IPSE: Prompt Payment Code needs strength

Thursday 30 October 2014

For the Prompt Payment Code to make a real difference in fighting late payment, The Association of Independent Professionals and the Self Employed (IPSE) says that it needs to be strengthened significantly.

The group welcomed the recent announcement from the Department of Business, Innovation and Skills that big businesses will be collaborating with the government to tackle late payment but added that this move must be met with "concrete action".

IPSE has long campaigned for more action to be taken against businesses who do not pay on time, which can be very risky for limited companies, sole traders and other people who are setting up a business. It is one of many groups and freelancers who have tried to draw the government's attention to this.

As a result of this sort of action, the government moved to introduce the Prompt Payment Code, which sets out principles for businesses when it comes to dealing with and paying suppliers. Further to this, it recently announced that a new Advisory Board has been set up with a view to finding ways to enhance the code. Representatives have been gathered from such organisations as Aviva, Fujitsu and Skanska. All the businesses selected for the board were done so based on their reputation for operating good practice with supplier payments.

However, IPSE says that more needs to be done than to simply encourage big businesses to promise not to pay suppliers late.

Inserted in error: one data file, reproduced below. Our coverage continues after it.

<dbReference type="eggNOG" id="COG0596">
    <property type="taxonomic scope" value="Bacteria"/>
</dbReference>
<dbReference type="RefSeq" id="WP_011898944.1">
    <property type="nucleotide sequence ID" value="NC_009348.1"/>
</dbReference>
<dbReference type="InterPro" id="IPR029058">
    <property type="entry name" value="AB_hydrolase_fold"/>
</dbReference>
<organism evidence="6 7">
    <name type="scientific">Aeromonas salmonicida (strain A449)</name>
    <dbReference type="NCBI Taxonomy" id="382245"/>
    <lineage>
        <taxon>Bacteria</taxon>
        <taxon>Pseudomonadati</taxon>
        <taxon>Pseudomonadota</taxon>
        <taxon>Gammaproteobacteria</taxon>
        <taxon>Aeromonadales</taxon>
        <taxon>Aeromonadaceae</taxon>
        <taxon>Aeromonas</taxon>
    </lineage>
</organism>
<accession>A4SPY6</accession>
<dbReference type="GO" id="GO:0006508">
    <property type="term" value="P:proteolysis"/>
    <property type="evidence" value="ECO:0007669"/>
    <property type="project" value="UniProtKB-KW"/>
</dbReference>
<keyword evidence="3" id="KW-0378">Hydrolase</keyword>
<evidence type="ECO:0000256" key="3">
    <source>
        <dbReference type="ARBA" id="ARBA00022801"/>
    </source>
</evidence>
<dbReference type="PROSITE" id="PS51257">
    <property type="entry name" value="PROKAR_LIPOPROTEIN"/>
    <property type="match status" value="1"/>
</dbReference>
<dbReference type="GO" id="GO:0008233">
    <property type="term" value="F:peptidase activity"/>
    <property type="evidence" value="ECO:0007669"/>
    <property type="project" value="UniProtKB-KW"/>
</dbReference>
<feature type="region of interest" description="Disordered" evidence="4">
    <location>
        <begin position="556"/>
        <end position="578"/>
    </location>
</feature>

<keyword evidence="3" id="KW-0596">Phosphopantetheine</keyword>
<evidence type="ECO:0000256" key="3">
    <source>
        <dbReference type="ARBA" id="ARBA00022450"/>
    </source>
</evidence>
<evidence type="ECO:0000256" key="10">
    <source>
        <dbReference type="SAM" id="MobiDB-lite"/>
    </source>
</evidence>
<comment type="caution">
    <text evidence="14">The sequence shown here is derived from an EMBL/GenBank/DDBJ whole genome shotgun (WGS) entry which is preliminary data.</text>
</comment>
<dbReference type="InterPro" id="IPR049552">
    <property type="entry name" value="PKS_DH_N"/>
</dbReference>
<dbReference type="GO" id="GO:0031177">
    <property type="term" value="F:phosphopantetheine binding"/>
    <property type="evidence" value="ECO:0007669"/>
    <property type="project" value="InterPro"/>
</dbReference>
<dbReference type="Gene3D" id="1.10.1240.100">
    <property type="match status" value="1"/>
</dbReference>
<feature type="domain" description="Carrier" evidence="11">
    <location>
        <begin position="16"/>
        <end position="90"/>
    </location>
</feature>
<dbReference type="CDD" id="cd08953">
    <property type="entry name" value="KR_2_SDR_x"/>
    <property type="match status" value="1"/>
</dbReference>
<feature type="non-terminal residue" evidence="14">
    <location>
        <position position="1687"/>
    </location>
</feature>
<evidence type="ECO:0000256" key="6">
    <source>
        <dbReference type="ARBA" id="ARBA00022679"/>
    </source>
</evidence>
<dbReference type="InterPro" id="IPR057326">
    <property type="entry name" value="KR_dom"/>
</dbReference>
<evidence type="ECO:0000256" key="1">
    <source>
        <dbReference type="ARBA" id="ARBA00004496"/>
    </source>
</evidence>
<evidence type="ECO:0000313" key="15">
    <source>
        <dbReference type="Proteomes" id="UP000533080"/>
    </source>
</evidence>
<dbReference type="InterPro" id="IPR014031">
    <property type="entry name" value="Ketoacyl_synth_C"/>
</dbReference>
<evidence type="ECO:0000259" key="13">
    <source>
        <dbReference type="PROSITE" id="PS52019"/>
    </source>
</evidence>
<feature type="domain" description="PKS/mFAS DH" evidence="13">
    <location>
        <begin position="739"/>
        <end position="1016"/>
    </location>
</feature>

Director of policy and external affairs at IPSE Simon McVicker said: "We welcome the recent moves by businesses to tackle the scourge of late payment, which is crippling microbusinesses across the UK on a regular basis. However, to truly put an end to the problem we need to see concrete action and statutory measures to change the culture around payment. Big businesses have promised before to address this issue and yet nothing really changes, it persists in damaging the livelihoods of the UK’s self-employed."

His suggestion as to how to strengthen the Prompt Payment Code was this: "Signatories must commit to paying above the legal minimum interest on late payments and publish regular reports on their performance."

Mr McVicker explained that the self employed face a difficult situation of being reliant on payments to keep their business moving but are unable to chase up their clients aggressively for fear of jeopardising future business with them. Indeed, businesses have the right to charge interest to clients when they fail to pay on time but this is a privilege that few adopt as they fear that this may damage their business relationship.

IPSE suggested that the best way to confront this issue is if the government sets up a small business conciliation service, where such disputes can be resolved. Additionally, IPSE said legal action must be more severe against anyone who pays late and the worst offenders should face heavy fines.

Mr McVicker said that payment terms need to be fairer for both businesses and suppliers. He said that 90 day payment terms are not good enough and that no supplier should receive payment more than 30 days after the agreed date.

By Victoria McDonnell

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